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The Cover
March 23/30, 2005

The Lord Is My Shepherd

JAMA. 2005;293(12):1424. doi:10.1001/jama.293.12.1424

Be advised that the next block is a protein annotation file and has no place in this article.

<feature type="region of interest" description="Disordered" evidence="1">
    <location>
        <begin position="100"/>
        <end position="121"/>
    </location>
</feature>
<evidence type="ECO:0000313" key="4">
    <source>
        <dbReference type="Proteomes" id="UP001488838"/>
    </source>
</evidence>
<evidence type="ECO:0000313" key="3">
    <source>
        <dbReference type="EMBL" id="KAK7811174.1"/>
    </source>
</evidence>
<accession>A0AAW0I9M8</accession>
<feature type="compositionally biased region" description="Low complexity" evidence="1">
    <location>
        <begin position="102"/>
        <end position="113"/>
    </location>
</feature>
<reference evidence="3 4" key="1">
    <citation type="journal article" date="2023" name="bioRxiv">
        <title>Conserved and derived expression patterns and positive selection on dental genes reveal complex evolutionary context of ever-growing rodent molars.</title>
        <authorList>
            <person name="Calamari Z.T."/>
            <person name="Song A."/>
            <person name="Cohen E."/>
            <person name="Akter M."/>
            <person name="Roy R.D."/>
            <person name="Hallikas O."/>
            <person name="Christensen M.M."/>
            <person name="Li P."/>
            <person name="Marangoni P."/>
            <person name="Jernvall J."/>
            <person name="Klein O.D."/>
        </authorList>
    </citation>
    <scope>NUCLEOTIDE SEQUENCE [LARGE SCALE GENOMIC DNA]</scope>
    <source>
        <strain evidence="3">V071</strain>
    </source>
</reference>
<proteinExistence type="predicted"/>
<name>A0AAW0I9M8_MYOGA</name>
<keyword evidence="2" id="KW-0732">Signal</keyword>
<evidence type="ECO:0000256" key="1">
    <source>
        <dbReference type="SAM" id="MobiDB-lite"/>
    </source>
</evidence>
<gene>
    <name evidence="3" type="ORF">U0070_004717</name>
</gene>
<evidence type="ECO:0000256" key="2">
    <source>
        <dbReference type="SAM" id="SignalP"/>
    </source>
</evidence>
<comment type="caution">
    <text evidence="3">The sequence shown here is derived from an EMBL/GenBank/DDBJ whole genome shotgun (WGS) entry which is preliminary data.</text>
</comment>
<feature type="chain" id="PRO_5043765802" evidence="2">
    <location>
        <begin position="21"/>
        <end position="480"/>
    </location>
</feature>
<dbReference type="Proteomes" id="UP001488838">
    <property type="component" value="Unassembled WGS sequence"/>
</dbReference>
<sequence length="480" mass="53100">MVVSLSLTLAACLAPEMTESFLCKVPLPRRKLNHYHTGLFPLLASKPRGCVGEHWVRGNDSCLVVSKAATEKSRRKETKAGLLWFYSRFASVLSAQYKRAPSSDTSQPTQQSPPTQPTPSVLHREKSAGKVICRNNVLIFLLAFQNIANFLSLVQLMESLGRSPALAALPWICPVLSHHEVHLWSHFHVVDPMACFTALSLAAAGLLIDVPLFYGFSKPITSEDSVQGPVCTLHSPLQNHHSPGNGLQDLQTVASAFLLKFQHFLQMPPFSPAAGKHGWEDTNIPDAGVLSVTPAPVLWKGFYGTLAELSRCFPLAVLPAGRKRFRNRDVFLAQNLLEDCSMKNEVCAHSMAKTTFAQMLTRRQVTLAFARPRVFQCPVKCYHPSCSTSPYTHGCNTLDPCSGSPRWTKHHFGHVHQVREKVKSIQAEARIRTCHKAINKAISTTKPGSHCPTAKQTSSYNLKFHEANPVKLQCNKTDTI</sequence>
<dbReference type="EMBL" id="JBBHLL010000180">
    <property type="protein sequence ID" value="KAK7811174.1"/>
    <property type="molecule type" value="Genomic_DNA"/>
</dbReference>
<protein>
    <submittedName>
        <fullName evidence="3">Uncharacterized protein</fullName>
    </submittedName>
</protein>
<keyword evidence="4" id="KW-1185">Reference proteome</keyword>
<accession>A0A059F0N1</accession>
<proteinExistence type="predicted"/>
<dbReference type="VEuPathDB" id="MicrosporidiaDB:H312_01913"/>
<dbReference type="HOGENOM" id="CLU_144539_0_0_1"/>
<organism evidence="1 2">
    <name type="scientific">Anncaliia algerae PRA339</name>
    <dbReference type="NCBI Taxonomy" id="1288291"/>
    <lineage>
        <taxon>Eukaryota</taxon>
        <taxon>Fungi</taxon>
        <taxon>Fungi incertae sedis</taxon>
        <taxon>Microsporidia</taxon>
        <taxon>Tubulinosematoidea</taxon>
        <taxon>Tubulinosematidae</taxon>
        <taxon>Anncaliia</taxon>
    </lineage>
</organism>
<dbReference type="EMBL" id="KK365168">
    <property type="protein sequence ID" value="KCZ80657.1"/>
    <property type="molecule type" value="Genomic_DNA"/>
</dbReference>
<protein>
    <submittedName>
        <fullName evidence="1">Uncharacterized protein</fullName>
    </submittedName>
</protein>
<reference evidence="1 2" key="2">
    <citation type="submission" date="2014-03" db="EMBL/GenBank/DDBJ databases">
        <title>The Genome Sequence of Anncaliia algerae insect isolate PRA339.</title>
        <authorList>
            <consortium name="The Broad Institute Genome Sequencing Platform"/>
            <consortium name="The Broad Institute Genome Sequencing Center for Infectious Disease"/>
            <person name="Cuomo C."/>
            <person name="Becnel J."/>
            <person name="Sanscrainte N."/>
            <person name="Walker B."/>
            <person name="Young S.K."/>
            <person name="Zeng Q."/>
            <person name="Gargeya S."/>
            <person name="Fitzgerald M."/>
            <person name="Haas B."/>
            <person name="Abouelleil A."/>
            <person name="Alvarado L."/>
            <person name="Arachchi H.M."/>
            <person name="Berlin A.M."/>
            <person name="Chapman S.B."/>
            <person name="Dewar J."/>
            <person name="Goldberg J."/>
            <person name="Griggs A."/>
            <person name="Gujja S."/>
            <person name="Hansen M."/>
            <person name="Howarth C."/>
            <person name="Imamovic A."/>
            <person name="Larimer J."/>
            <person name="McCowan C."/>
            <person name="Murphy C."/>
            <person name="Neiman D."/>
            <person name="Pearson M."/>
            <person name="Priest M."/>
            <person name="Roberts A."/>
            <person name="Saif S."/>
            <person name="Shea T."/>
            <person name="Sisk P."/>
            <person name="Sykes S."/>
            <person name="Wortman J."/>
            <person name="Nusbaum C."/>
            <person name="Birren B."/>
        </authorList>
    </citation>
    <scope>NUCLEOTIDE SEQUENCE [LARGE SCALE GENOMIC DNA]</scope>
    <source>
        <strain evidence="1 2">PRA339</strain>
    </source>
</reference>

He was born in Missouri, grew up in the Nation’s capital, studied art in Chicago and Paris, lived for 20 years in New York City, and summered for half a century on Martha’s Vineyard. When he reached his midforties, he returned to Missouri. At 77 he had a stroke but continued to work for nearly a decade more, accepting and completing two major mural commissions. He died in Kansas City at the age of 85 and his ashes rest, with those of his wife Rita, beneath a tree on the southern tip of Martha’s Vineyard. During his career he flirted with Impressionism and with Pointillism, had a serious affair with European Modernism, but eventually forsook all to create what he termed a truly American art, an art that would be based on American subjects and American values, an art that would be understood by “the people.” In his person, he was as colorful and homespun as his paintings. Diminutive in stature (like his father, he was never more than five feet, three inches tall), he is remembered variously as feisty and showy, a “bantam rooster,” gruff, curmudgeonly, kind, and, again like his politician father, a Populist. He chewed tobacco, swam without a bathing suit, and was never shy about extolling the virtues of his own work. He was, with Grant Wood in Iowa and John Steuart Curry in Kansas, one of the triumvirate of Midwest Regionalist painters, Thomas Hart (or, as he called himself, Tom) Benton (1889-1975). Shunned for many years by the eastern art establishment (who preferred, apparently, the Abstract Expressionist style of Benton’s pupil Jackson Pollock), Benton has recently, thanks to a traveling exhibit organized by Henry Adams, curator of American art at the Nelson-Atkins Museum in Kansas City, extended his reputation beyond the heartland to places as far west as Los Angeles and as far east as New York City.

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